Posts Tagged ‘Maggie O’Farrell’

The Top 12 List of the Favorite Fiction I Have Read in 2020


This being the year of the lockdown, I had time to read a couple of lengthy doorstop novels (‘The Maias’ and ‘Life A User’s Manual’) just like I used to do before I began writing regular blog posts. Also this year I discovered that there was some amazing fiction from the past which I had missed previously.

Click on either the bold-faced title or the cover image to see my original review for each work.


The Maias’ By Eça de Queirós (1888) – ‘The Maias’ is a jaunty vastly pleasurable trip in mid-to-late 19th-century Lisbon, Portugal society with some lively quick-witted companions. Readers new to Eça de Queirós can start with the short novella ‘The Yellow Sofa’ to determine if you like his style of writing or not.


‘A Burning’ by Megha Majumdar (2020) – ‘A Burning’ is a vivid powerful novel which focuses on one of the major crises in our world today, racial hatred. ‘A Burning’ is a world-changer if enough people read it and take it to their minds and souls.




‘Hamnet’ by Maggie O’Farrell (2020) – A most intense depiction of family life and death in the late 16th century. Imagine an entire novel about William Shakespeare that contains not one line from his plays or his sonnets.




‘Tyll’ by Daniel Kehlmann (2017) – ‘Tyll’ is a sometimes light, sometimes black comedy which entirely suits the Thirty Years War. This novel is fascinating at the sentence level, a real accomplishment for both the author and the translator. Daniel Kehlmann brings a smart playful quality to his fiction that makes his writing well nigh irresistible.


Missionaries’ by Phil Klay (2020) – ‘Missionaries’ is a novel about the United States’ never-ending, misbegotten wars in Afghanistan, Iraq, Colombia, and now Yemen. It is most focused on the drug wars in Colombia. ‘Missionaries’ opened my eyes to what is really happening in this world. It is a novel that will change your entire worldview.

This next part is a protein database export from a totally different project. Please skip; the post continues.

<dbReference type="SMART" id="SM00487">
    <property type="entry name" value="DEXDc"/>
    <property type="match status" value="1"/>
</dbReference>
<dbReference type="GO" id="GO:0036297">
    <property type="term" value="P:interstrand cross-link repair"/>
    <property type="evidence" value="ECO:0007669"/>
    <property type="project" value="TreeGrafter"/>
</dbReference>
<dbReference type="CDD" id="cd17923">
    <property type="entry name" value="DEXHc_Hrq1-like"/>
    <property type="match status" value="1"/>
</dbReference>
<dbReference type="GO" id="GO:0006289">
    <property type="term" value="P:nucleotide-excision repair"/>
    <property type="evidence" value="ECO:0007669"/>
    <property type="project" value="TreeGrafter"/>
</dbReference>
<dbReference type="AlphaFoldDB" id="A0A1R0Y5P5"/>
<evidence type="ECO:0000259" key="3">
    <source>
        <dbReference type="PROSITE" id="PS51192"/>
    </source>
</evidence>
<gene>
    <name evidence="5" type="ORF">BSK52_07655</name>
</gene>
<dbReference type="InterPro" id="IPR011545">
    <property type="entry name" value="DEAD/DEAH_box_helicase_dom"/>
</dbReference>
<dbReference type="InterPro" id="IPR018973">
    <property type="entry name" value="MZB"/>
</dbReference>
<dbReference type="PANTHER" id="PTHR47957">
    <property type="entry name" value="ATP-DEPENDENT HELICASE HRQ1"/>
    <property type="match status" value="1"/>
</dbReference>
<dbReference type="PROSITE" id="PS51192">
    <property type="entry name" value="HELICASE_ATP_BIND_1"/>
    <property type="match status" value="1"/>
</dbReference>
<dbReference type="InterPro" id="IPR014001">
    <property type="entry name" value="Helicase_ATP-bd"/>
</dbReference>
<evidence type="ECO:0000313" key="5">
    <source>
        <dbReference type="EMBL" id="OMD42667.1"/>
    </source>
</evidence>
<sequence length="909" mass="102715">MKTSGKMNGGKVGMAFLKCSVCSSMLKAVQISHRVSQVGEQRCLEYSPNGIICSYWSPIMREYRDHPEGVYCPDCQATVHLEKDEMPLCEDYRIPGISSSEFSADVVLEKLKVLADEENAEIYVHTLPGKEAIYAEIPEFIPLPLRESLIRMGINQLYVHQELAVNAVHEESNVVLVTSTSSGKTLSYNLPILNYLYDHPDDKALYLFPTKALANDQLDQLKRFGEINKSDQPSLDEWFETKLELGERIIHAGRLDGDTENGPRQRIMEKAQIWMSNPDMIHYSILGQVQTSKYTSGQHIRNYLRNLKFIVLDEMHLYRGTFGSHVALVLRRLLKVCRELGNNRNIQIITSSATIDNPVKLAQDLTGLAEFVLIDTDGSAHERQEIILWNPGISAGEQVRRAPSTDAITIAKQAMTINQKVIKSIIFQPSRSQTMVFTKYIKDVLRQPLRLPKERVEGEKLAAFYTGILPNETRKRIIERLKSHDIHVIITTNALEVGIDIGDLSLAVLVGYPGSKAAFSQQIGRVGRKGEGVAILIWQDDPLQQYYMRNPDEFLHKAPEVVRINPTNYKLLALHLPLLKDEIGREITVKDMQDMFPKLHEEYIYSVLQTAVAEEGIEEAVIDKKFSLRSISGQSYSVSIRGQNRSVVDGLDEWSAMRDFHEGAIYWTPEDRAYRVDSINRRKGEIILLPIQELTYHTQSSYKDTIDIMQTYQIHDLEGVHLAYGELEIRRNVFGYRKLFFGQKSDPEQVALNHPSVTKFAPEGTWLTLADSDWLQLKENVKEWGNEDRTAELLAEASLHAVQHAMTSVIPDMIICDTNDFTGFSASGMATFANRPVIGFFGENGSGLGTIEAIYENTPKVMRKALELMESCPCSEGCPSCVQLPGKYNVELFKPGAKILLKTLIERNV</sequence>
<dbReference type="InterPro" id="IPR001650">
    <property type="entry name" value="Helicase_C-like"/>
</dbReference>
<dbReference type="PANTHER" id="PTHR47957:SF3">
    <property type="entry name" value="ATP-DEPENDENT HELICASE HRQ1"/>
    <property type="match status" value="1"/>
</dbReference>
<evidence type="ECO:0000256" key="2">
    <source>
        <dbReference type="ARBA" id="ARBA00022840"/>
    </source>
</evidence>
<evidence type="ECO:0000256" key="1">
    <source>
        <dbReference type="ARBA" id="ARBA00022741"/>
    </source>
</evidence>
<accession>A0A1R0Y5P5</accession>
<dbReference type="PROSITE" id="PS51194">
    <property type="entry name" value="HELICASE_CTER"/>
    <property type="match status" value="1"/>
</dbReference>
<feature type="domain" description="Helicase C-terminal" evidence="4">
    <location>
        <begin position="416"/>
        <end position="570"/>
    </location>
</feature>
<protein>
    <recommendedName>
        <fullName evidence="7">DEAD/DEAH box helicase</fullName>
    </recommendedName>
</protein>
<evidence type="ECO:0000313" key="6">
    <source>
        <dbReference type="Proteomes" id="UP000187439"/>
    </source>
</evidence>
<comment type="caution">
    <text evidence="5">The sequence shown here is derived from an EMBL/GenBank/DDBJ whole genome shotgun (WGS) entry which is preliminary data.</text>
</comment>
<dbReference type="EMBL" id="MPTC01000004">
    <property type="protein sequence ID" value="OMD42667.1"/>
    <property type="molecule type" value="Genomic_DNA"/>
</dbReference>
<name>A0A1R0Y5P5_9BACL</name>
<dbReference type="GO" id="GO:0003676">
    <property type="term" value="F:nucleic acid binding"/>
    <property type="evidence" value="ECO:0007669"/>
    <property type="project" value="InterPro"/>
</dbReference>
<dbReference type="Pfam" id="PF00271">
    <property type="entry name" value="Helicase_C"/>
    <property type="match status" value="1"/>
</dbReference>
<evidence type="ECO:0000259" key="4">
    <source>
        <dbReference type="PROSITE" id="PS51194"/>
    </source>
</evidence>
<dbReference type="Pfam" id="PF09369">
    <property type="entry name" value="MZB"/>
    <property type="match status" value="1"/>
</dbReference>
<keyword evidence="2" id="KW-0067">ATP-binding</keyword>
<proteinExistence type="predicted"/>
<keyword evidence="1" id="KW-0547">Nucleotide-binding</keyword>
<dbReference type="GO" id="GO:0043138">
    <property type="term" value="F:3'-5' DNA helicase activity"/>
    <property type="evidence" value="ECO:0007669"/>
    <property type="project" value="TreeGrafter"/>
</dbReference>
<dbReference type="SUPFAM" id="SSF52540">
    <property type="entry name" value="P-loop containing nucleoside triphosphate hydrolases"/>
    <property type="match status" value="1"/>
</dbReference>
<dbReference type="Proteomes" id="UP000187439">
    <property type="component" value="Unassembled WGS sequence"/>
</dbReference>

‘Woe From Wit’ by Alexander Griboedov (1823) – From the very first words in the prologue of this verse play in four acts you can tell that it is going to be sharp and special:

Fate’s a mischief making tease,

That’s her character in brief,

a fool is blissfully at his ease,

a man of spirit comes to grief.


‘Eleanor Oliphant is Completely Fine’ by Gail Honeyman (2017) – Someone could argue that the story in ‘Eleanor Oliphant’ is not very sophisticated. I do not see sophistication as a necessary or even desirable attribute of literature. Rather I see stating situations as simply and clearly as possible as one of the hallmarks of good literature, and that ‘Eleanor Oliphant’ does. Eleanor Oliphant’ is a poignant and affecting story.


‘Hurricane Season’ by Fernanda Melchor (2016) – ‘Hurricane Season’ is not for the squeamish or easily offended. The characters in this novel tell the truth about some very rough things. They are angry and the words they use are coarse and direct. Read ‘Hurricane Season’ if you are brave and honest enough to take it.



Other People’s Love Affairs’ by D. Wystan Owen (2018) – These eloquent stories go deeper into the circumstances and the psyches of their main characters than most stories do. People in them almost connect but not quite. This is a collection of short stories which will move you if you are willing to be moved.


‘Such a Fun Age’ by Kiley Reid (2020) – ‘Such a Fun Age’ is a novel with a light touch that captures the dialogue of people socializing, whether it be a group at a party or dinner or just two people alone. Rather than an individual character contemplating a problem or situation, we get the interplay of many voices. What this novel really excels in are exchanges between groups of young women, whether young mothers or young single women. Kiley Reid’s enthusiasm for her story rubs off on the reader.